You open a savings account at a bank and they give you a toaster or a cooler or a coffee cup as a gift. Is this taxable?
It depends on the value of the gift and the amount of the initial deposit into the account.
Here are the rules:
- If the initial deposit is less than $5,000 and the value of the gift is less than $10, the gift is not taxable.
- If the initial deposit is $5,000 or more and the value of the gift is less than $20, the gift is not taxable.
If a gift is taxable, it is considered interest income and is reported along with other interest income from the bank on a Form 1099-INT*.
You open a new savings account with an initial deposit of $100 into the account. The bank gives you a $20 toaster as a prize. Because the initial deposit was less than $5,000 and the gift was worth more than $10, the toaster is taxable to you. At the end of the year, the bank will send you a Form 1099-INT*, reporting the $20 gift plus any other interest you earned on the account.
Determining the Value of the Gift
The value of the gift is based on the cost to the bank of acquiring the gift. So if the bank spends $10 on a coffee cup and they give the cup as a gift to a customer, the value of the gift is considered to be $10.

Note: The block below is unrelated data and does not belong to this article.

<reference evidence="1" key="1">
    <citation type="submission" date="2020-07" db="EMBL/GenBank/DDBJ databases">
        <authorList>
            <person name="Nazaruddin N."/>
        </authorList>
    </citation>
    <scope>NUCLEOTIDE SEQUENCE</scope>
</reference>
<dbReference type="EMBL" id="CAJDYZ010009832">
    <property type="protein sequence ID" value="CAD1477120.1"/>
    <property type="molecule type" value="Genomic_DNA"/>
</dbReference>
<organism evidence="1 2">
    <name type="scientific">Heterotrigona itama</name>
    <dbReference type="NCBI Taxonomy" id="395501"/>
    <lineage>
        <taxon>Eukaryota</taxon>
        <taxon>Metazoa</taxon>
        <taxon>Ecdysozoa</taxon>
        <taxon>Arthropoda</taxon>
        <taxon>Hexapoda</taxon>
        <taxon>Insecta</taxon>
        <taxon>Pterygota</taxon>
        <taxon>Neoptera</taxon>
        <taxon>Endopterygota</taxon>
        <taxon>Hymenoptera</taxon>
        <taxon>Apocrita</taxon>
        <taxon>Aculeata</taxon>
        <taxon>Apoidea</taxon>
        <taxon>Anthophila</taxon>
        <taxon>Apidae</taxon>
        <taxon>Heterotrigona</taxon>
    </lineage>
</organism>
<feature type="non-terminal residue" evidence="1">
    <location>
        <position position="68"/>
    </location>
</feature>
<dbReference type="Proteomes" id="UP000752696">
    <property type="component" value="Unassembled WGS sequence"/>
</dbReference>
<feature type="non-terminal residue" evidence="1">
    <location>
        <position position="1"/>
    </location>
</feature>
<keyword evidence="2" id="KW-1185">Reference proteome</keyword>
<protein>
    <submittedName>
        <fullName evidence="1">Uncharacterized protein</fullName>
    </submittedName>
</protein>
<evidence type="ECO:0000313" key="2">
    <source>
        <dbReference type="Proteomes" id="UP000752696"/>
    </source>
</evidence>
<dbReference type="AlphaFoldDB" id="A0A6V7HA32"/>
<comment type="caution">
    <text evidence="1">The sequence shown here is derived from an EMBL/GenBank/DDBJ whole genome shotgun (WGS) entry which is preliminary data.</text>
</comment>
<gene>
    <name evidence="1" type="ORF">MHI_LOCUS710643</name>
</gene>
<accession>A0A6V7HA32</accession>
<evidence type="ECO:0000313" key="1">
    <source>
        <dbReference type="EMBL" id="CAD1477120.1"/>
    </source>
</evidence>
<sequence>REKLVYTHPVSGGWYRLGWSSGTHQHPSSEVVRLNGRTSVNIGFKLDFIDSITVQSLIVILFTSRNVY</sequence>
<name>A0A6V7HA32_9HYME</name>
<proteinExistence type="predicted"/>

The source for this post and for more information on this subject is Revenue Procedure 2000-30.
*-In looking around the internet while researching this topic, I came across some opinions (from CPA firms, such as this one) advising that banks might sometimes issue a Form 1099-MISC rather than a 1099-INT. The 1099-MISC would be issued, according to some accountants, if the prize was for using direct-deposit rather than for opening the account. Since my post here is focused on the taxpayer side, I won’t delve into this 1099 issue. The bottom line on the taxpayer side is, a prize for opening a bank account may be taxable.